Network Working Group Ole Jacobsen (SRI) Request for Comments: 980 Jon Postel (ISI) March 1986
This RFC indicates how to obtain various protocol documents used in the DARPA research community. Included is an overview of the new 1985 DDN Protocol Handbook and available sources for obtaining related documents (such as, DoD, ISO, and CCITT). Distribution of this memo is unlimited.
How to get the Requests for Comments (RFCs):
RFCs are the working memos of the DARPA research community. The subjects may include protocol specifications, interface definitions, program descriptions, policy statements, trouble reports, algorithms, announcements, and humor. These may range from wild ideas and crazy suggestions, to firm specifications.
The normal method for distribution of RFCs is for interested parties to copy the documents from the DDN Network Information Center's (NIC) online library using FTP. Public access files may be copied from the RFC directory on the SRI-NIC.ARPA host computer via FTP with username ANONYMOUS and password GUEST. The pathname of RFC nnn is RFC:RFCnnn.TXT.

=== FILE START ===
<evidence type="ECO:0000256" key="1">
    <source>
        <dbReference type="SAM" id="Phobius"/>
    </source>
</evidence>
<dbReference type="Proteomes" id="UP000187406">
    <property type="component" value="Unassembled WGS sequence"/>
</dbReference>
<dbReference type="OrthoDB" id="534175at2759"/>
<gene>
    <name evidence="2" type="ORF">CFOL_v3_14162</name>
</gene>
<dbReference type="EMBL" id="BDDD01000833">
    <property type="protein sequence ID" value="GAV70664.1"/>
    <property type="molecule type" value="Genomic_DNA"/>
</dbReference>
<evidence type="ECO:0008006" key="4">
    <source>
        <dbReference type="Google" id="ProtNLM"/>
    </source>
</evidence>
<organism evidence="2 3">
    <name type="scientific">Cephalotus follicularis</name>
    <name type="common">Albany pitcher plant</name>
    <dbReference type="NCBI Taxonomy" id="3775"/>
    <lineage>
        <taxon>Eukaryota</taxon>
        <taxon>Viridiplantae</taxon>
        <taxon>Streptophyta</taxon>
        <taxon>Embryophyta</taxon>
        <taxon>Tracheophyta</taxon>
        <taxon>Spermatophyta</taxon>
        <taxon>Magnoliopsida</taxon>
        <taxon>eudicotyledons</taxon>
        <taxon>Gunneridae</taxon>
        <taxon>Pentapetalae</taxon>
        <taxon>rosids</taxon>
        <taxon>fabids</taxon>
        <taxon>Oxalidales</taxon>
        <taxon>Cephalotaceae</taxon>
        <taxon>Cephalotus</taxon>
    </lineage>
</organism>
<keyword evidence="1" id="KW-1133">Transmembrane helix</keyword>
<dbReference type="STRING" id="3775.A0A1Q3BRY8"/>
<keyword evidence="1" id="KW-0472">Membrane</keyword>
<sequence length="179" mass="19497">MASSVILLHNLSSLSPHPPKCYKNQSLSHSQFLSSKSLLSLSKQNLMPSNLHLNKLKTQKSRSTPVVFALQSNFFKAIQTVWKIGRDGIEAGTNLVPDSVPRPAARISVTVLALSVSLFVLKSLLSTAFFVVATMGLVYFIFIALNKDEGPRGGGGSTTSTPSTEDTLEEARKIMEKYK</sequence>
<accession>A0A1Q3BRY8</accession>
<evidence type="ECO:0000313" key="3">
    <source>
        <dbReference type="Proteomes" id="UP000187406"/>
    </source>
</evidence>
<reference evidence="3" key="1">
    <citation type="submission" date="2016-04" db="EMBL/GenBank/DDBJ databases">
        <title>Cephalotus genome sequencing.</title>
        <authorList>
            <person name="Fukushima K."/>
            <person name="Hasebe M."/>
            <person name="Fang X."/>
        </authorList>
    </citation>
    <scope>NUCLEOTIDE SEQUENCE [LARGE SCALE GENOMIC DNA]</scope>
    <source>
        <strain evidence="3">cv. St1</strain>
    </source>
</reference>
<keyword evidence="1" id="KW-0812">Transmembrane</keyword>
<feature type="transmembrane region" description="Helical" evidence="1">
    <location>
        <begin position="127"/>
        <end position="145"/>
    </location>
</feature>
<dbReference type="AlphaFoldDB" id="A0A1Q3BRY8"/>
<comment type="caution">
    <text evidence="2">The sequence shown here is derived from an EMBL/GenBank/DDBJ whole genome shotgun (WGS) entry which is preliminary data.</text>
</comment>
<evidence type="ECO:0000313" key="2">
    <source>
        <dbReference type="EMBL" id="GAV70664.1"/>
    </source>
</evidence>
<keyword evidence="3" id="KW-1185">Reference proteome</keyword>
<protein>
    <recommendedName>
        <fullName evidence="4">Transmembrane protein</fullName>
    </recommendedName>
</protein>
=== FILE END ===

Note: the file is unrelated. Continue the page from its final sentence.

Requests for special distribution should be addressed to either the author of the RFC in question or to NIC@SRI-NIC.ARPA. Unless specifically noted otherwise on the RFC itself, all RFCs are for unlimited distribution.
For hardcopy distribution from the NIC there is a charge of $5 for each RFC that is less than 100 pages, and $10 for each RFC that is 100 pages or more to cover the cost of postage and handling (check, money order, or purchase order accepted).
SRI International (SRI-NIC)
DDN Network Information Center
333 Ravenswood Avenue
Menlo Park, CA 94025
How to get the Protocol Handbook - 1985:
It has been about 5 years since the release of the Internet Protocol Transition Workbook (IPTW) and the related documents which were issued as a document set for implementors of TCP/IP and related application protocols. These were issued to assist the NCP-to-TCP transition which took place in early 1983. Since that time the network has undergone many changes, the most noteable being the creation of the Defense Data Network (DDN) and the ARPANET/MILNET split, leaving the ARPANET as a research and development network, and MILNET as an operational military network.
An updated and much expanded version of the IPTW is needed to reflect these changes, and the 1985 DDN Protocol Handbook is a response to this need. The cost is $110 domestic, and $130 foreign, including 4th class postage (check, money order, or purchase order accepted).
The 1985 DDN Protocol Handbook is divided into three volumes:
The Table of Contents of the three volumes is given in Appendix A.
SRI International (SRI-NIC)
DDN Network Information Center
333 Ravenswood Avenue
Menlo Park, CA 94025
How to get the Old Protocol Workbook - 1982: